For C may be multiplied so as at length to become greater than AB. Let it be so multiplied, till DE, its multiple, is greater than AB, and let DE be divided into DF, FG, GE, each equal to C. From AB take BH greater than its half, and from the remainder AH take HK greater than its half, and so on, until there be as many divisions in AB as there are in DE: and let the divisions in AB be AK, KH, HB; and the divisions in ED be DF, FG, GE. Then, because DE is greater than AB, and that EG taken from DE B & is not greater than its half; but BH taken from AB is greater than its half; therefore the remainder GD is greater than the remainder HA. Again, because GD is greater than HA, and that GF is not greater than the half of GD, but HK is greater than the half of HA; therefore the remainder FD is greater than the remainder AK. And FD is equal to C, therefore AK is less than C.

And, if only the halves be taken away, the same thing may in the same way be demonstrated. If, therefore, &c.

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* This, which is the first proposition of the tenth book, is necessary for some of the propositions of this book. .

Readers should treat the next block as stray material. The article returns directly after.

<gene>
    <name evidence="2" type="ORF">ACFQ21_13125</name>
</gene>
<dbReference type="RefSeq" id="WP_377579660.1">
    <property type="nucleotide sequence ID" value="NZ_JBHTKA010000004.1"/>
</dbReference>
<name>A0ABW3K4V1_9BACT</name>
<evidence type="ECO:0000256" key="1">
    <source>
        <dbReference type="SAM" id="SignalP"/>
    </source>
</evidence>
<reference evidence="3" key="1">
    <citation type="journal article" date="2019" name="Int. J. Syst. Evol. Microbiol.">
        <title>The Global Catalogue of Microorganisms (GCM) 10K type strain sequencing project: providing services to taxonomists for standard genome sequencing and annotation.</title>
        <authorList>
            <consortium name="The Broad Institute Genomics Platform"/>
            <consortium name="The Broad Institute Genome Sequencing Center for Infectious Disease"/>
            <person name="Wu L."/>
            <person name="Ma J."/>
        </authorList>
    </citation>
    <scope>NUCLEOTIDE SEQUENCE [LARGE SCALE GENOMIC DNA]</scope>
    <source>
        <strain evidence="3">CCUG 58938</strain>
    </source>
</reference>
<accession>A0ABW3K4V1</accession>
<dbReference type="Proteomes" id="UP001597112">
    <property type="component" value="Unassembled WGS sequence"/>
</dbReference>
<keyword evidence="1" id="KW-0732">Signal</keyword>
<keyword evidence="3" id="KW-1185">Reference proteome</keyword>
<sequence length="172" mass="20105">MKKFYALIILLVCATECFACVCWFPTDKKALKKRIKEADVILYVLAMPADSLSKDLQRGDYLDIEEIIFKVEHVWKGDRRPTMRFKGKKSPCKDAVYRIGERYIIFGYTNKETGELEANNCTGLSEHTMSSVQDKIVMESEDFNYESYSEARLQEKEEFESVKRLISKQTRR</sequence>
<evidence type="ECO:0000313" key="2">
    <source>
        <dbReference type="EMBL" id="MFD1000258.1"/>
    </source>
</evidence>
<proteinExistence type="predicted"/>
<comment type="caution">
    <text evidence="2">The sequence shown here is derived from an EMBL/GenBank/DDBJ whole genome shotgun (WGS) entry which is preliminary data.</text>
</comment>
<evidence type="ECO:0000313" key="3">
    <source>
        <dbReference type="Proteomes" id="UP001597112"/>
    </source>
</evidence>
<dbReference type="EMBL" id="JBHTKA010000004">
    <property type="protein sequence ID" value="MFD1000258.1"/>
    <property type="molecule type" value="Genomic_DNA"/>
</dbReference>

PROP. I. THEOR.

SIMILAR polygons inscribed in circles, are to one another as the squares of the diameters.

In the circles ACE, FHL, let there be the similar polygons ABCDE, FGH KL ; and let BM, GN be the diameters of the circles: the square of BM is to the square of GN as the polygon AC is to the polygon FH.

Join BE, AM, GL, FN. Then, because the polygons are similar, and (VI. 20.) similar polygons are divided into similar triangles; the triangles ABE, FGL are similar, and (VI. def. 1.) equiangular; the angle AEB therefore is equal to FLG. But (III. 21.) AEB is equal to A AMB, because they stand on SQ !the same arc; and for the same no NAE reason, the angles FLG, FNG o G To N L are equal: therefore also the _/* \ N angles AMB, FNG are equal: CS - D H K and the right angles (III. 31.) BAM, GFN are equal; therefore (VI.4, schol. and alternately) BM: GN :: BA: GF; and therefore (ex æquo, and V. def. 11.) the duplicate ratio of BM to GN, is the same with the duplicate ratio of BA to GF. But (VI. 20.) the ratio of the square of BM to the square of GN, is the duplicate ratio of that which BM has to GN; and the ratio of the polygon AC to the polygon FH, is the duplicate of that which BA has to GF. Therefore (V. 11.) the square of BM is to the square of GN, as the polygon AC to the polygon FH. Wherefore similar polygons, &c.

PROP. II. THEOR.

CIRCLEs are to one another as the squares of their diameters.

Let AC, EG be two circles, and BD, FH their diameters: as the square of BD to the square of FH, so is AC to EG.